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In addition to syringes and injection devices anything attached to them will also be considered sharps waste. Examples of such attachments could be a syringe, tube, or Vacutainer. The entire complex is treated as one unit of sharps waste, even though the attached item cannot puncture or lacerate the skin.
Both needles and blades are always treated and handled with the highest concern as sharps waste. This is regardless of if they have been contaminated with biohazardous material. While glass and plastic are considered sharps waste, their handling methods can vary.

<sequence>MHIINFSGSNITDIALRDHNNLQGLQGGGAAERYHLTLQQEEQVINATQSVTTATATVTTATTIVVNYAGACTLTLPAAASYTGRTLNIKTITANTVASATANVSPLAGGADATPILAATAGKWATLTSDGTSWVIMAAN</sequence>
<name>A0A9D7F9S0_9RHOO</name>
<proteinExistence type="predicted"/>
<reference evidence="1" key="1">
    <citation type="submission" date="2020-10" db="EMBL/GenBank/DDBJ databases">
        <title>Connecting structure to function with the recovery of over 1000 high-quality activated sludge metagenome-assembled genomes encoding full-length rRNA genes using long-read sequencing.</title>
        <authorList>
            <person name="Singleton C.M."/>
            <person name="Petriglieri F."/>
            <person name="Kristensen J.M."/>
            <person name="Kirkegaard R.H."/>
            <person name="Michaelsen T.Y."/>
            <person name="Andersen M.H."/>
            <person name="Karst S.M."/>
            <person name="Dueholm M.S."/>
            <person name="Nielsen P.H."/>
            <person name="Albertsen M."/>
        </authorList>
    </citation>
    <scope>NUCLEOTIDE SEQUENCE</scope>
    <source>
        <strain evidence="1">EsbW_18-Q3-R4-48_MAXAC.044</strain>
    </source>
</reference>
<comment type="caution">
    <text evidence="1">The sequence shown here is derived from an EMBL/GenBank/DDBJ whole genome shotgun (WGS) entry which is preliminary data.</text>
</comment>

Glass and plastic items, which have been contaminated with a biohazardous material, will be treated with the same concern as needles and blades (even if unbroken). If not contaminated, broken glass and plastic is still a sharp waste but does not pose the same public health risk. Therefore broken glass and plastic that has not been contaminated is not handled as delicately. Some common medical items of this category are test tubes, microscope slides, culture dishes, pipettes, and vials.